Growing up, orange vegetables meant sugar. Sweet potatoes got marshmallows. Winter squash got a dusting of brown sugar. Pumpkins were made into pies. Carrots got… okay, well, carrots discredit my sweeping generalization.
Even though I’d now be more likely to use honey or maple syrup, it’s taken me some time to crack through the caramelized bias of my youth. And oh! it’s been worth it. Like many openings of mind, there are so many more possibilities now. Winter squash, I’ve come to understand, are quiet about their sweetness. It’s easily upstaged by the more boisterous sugar. Next to the spice of cayenne though, the squash’s sweetness can be appreciated.
Spicy Butternut Squash with Parmesan
~inspired by this recipe
from Gourmet Magazine, as seen on Epicurious
2 1/2 lbs butternut squash, peeled and cubed
3/4 cup heavy cream
1/tsp cayenne pepper (more or less to taste)
1 cup grated Parmesan cheese
salt and pepper to taste
Preheat the oven to 400°. Place the squash cubes in a small baking dish or skillet. In a glass measuring cup, measure out the cream then stir in the cayenne, salt, and pepper. Pour the cream mixture over the squash. Cover with foil or a lid and bake for 25-30 minutes, until the squash is tender. Stir in half the cheese, and sprinkle the rest on top of the squash. Bake (uncovered) for another 7-10 minutes. Then turn the broiler on until the cheese is bubbly, brown, and beautiful. Remove the the oven and let stand for at least 5 minutes to thicken.
Posted 1 year, 6 months ago at 2:00 pm. 1 comment
You’ll have to forgive the anachronism of this recipe. It’s been wafting around my draft folder for months, but with one baby and another, I just never got around to publishing it. So even though summer has spread its steamy cloak over all of us, I hope you’ll remember this recipe the first time you wish you had brought a sweater with you.
Spiced Butternut Squash Soup with Cardamom and Lemongrass
1 large or 2 smallish butternut squashes
2 Tbs coconut oil
1 onion, peeled and chopped
4 cloves garlic, peeled and chopped
1 tsp cardamom seeds
1 granny smith apple, cored and chopped
2 large carrots, chopped
2 Tbs apple cider vinegar
1 cinnamon stick
2 bay leaves
1 stalk of lemongrass*
1 1/2- 2 quarts chicken stock
salt and pepper
1 cup heavy cream
Greek yogurt (opt)
Dried apples (opt)
Preheat oven to 375°. Cut squash in half and scoop out the seeds. Lay the halves cut side up on a baking dish. Rub with oil and sprinkle with salt and pepper. Roast for about an hour, or until fork tender. Let cool while completing next steps. (This step can also be done up to a few days ahead of time. Just wrap the cooled squash and put it in the fridge until ready to continue.)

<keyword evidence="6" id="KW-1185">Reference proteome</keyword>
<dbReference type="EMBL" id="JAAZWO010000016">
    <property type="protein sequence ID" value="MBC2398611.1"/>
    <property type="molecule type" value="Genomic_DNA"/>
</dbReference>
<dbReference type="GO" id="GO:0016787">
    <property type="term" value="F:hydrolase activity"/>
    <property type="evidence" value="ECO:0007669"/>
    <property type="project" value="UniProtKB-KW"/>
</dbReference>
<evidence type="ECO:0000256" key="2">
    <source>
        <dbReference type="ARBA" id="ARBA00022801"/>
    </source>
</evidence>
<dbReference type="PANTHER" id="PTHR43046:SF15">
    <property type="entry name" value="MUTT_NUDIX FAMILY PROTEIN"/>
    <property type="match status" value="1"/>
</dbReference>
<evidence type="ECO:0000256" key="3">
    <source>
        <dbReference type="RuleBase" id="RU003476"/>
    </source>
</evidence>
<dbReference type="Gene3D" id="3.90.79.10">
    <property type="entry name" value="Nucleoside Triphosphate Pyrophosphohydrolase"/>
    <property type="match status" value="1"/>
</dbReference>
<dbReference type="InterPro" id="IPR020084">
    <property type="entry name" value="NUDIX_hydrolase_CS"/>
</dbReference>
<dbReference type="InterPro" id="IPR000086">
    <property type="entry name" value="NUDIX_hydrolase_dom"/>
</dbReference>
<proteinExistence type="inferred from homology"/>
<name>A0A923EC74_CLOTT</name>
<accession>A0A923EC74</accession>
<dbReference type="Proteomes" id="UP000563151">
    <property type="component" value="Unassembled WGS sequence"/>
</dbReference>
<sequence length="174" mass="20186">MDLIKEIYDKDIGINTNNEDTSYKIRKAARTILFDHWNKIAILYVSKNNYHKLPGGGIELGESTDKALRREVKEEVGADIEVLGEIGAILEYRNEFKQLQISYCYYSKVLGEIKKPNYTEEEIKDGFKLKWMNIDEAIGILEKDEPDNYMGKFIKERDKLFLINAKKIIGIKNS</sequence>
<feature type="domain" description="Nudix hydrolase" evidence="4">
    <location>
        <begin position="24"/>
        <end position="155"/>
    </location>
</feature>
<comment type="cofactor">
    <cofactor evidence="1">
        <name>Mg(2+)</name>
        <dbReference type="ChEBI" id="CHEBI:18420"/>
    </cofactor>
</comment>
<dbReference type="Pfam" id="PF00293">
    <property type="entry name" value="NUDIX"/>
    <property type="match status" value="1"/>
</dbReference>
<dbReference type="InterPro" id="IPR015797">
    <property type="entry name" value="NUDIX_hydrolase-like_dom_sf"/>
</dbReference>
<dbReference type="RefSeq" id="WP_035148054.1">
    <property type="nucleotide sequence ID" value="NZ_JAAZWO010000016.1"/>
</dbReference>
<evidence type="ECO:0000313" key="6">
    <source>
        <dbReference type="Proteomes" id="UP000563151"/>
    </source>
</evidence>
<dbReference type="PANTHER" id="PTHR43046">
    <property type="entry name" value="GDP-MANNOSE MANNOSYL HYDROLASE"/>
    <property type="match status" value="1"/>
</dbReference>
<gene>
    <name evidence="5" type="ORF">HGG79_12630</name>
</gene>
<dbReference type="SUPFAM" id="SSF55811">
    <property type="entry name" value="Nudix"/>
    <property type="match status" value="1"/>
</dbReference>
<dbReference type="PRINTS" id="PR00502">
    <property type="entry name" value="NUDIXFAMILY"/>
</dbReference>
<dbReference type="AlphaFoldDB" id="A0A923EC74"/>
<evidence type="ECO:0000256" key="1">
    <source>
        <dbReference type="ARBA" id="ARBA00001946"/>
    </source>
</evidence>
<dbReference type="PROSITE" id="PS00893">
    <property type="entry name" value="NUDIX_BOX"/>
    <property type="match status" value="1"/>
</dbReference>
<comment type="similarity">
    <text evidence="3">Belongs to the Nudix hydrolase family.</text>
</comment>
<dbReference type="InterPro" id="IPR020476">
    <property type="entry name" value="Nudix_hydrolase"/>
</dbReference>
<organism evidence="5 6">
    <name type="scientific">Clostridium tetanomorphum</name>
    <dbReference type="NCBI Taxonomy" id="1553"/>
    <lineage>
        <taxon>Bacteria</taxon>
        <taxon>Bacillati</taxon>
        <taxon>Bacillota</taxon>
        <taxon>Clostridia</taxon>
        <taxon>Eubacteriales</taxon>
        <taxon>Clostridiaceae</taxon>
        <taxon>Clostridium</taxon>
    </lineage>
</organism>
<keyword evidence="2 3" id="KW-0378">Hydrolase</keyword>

Melt coconut oil in a large heavy pot. Add onions and cook on medium low heat until they are translucent. Add the garlic and cardamom seeds, stirring until fragrant- about 45 seconds. Increase the heat to medium high and add the apple and carrot. Saute until they are softened and there is a nice crust on the bottom of the pan. Deglaze the pan by adding the vinegar and scraping up all the brown bits. Add 1 quart of the stock , the cinnamon, the lemongrass, and the bay leaves. While waiting for that to boil, scoop the cooled squash flesh out of the shell and add to the pot. Once boiling, reduce the heat and simmer for 10 to 15 minutes to allow the flavors to meld and vegetables to completely soften.
Remove from heat and use a stick blender to puree the soup. Take your time with this step. There’s few things as culinarily undesirable as finding chunks in your soup that look as if they’ve already been half chewed. (If you don’t have a stick blender, carefully pour the soup into a bar blender and puree in batches. Then return to the pot.) The soup will likely be very thick, about the consistency of mashed potatoes. Use the reserved stock to thin it to your desired consistency. Return the pot to the stove and reheat if necessary. Just before serving, stir in the heavy cream. Garnish with Greek yogurt and chopped dried apples.
*Look for it at Asian grocery stores. Or, if you live in Columbia, pick some up at City Roots.
Posted 2 years ago at 10:40 am. Add a comment
Oh. My. Goodness.
Now I understand.
People always get this crazy glint in their eyes when they talk about squash blossoms. And then they shake their heads sadly at me when they realize I am one of the uninitiated squash blossom eaters. Feeling like I was either missing out on a great snack or a great opportunity to make fun of foodies crazier than myself, I fried up some squash blossoms last night. And . . .
Oh. My. Goodness. Gracious.
What, you mean you’ve never eaten squash blossoms before? (Eyes widen in surprise while shaking head.)
Posted 2 years, 9 months ago at 10:21 pm. 1 comment